Dimethylfumarate has pleiotropic mechanisms of action, but activation of NRF2 accounts for some of its antiinflammatory activity. B When KEAP1 undergoes sulfhydration of cysteine via binding of fumarate, it becomes unable to interact with NRF2, which accumulates in the nucleus and induces the expression of NRF2-dependent antioxidant and cytoprotective genes. Activation of NRF2 leads to increased production of a spectrum of antioxidants, including glutathione and cystathionine.

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Gaseous neurotransmitters, also known as gasotransmitters 13 , 14 , like H 2 S involved in sulfhydration and NO involved in nitrosylation , are not the only gaseous protectants from neuroinflammation. HMOX1 dampens inflammatory reactions via the catabolism of heme into CO, iron, and biliverdin in the brain, liver, spleen, and endothelium 75 , Enhancing levels of gaseous neurotransmitters is under serious consideration as a neuroprotective therapy for MS on the basis of its success in animal models, in which delivery of CO via inhalation of CO, compared with room air, arrested EAE progression and paralysis We used lipid antigen microarrays and lipid mass spectrometry to identify the lipid targets that react with antimyelin antibodies in MS brain.

We reported that autoantibodies in MS target a phosphate group in phosphatidylserine and oxidized phosphatidylcholine derivatives. Remarkably, when administered systemically, these same lipids that are targeted via antibodies actually ameliorated experimental autoimmune encephalomyelitis.

The mechanism of action was via suppression of activation of autoreactive T cells as well as induction of apoptosis of autoreactive T cells Thus, substituents of naturally occurring phospholipids represent a natural antiinflammatory class of compounds that have potential as therapeutics for MS Other naturally occurring lipids are proinflammatory. Lactosylceramide activates microglia and astrocytes and contributes to neurodegenerative processes in experimental neuroinflammation Females are far more susceptible to MS than are males, and this ratio has been increasing over the past 50 years 1.

In investigating some of the factors controlling this dimorphism in susceptibility, we have encountered a potent brake on the immune system that may play an import role in neuroinflammation and neurodegeneration. The PPARs are a family of nuclear hormone—activated receptors that act as transcription factors. These receptors are activated by sex hormones, lipids, and fatty acids 22 — Females are far more susceptible to disease In , Dunn and we translated these studies to humans Female humans exhibit much stronger Th1 responses than do males, while males exhibit stronger Th17 responses than do females.

One of the major implications of these studies is that androgen-driven transcription factors serve as a major braking system on both Th1 and Th17 T cell responses 22 , This braking system is operative in the peripheral immune system, but controls the expression of inflammation in the brain in EAE. One of the most surprising developments in deciphering which molecules may serve as guardians in MS arose from an analysis of molecules found in MS lesions 84 , In , we published a report on the transcriptome of acute and chronic lesions in MS 41 , Two years later, working with the same blocks of tissue, we performed proteomic analysis of laser-captured, microdissected lesions 6.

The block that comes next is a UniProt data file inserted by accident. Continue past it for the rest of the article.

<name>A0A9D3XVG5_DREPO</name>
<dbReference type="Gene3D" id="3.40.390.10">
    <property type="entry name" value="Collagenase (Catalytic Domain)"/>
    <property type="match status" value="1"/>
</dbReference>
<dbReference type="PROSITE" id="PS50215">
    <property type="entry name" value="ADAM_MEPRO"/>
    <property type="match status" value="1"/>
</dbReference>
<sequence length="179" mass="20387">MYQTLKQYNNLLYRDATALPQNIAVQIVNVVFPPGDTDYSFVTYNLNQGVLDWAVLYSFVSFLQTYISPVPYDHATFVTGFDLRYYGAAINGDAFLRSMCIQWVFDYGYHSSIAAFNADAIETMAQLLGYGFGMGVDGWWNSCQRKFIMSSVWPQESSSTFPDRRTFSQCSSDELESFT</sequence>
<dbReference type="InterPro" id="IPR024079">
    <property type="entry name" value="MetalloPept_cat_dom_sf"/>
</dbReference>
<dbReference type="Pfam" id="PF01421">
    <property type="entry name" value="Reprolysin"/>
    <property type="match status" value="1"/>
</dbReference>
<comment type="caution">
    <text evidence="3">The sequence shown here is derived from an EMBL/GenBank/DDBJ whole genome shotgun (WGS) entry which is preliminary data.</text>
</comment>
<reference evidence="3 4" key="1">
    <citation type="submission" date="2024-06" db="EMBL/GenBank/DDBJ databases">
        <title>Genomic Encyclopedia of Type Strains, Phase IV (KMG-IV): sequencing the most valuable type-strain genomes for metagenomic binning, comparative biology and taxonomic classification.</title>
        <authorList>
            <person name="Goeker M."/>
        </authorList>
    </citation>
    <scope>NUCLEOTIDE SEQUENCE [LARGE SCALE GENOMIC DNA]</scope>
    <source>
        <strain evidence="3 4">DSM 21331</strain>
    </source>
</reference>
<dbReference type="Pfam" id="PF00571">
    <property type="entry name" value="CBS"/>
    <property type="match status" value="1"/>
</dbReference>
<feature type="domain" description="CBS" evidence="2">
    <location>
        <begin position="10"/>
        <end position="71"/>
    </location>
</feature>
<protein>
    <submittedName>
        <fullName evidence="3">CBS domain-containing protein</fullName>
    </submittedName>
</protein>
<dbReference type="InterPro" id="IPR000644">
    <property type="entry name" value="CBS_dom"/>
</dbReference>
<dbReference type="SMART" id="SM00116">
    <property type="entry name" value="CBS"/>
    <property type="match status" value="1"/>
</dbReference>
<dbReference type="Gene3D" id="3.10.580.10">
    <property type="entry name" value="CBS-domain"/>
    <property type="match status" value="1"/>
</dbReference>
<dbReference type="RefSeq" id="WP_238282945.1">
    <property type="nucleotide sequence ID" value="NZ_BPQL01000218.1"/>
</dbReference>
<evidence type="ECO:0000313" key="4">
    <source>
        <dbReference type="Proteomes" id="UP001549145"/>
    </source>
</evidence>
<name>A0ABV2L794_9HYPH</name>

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We noted that several amyloid-forming molecules, including CRYAB, amyloid precursor protein APP , major prion protein, and tau, were all found in lesions that were laser captured, microdissected, and subjected to mass spectral analysis 6. Most of us continue to think of amyloid-forming molecules as harmful. In MS, there is a significant imprint of inflammation with perivascular infiltrates, with evidence of both innate immunity and adaptive immunity at the T and B cell levels To refer to neuroinflammation in AD is perhaps to give new meaning to the word inflammation.

We make these transformations in language all the time, and this may be an example in the realm of biomedical science. Numerous phase 3 trials using these strategies have failed 90 , Could amyloid molecules have a different role in MS 30 , 31? Research on MS and its animal models point in this direction. The effects were robust in several versions of EAE, including in models of progressive disease and relapsing-remitting disease. CRYAB was also efficacious in models of stroke, myocardial infarction, optic nerve ischemia, and rheumatoid arthritis 92 — Investigations in optic nerve ischemia showed that administration of CRYAB after disease onset induced complete rescue of the optic nerve oligodendrocytes from the ischemic insult These experimental results suggest that amyloid-forming proteins, which are found in actual lesions in MS, may serve to contain ongoing inflammation and initiate repair.

Among the various amyloid-forming molecules, the case is strongest for CRYAB in protecting and reversing neuroinflammation and in protecting myelin-forming oligodendrocytes. While we have shown in gain-of-function experiments that administration of amyloid-forming proteins such as CRYAB improves function in EAE, stroke, myocardial infarction, and optic nerve ischemia 92 — 96 , loss-of-function experiments with genetic deletion of amyloid-forming proteins provide further support for the notion that amyloid proteins and peptides are beneficial.

Mice lacking APP also have more severe functional disturbances following blunt brain trauma Taken together, the gain-of-function and loss-of-function experiments indicate that amyloid molecules forming self-assembling, zippered nanostructures are potent mediators of protection and repair.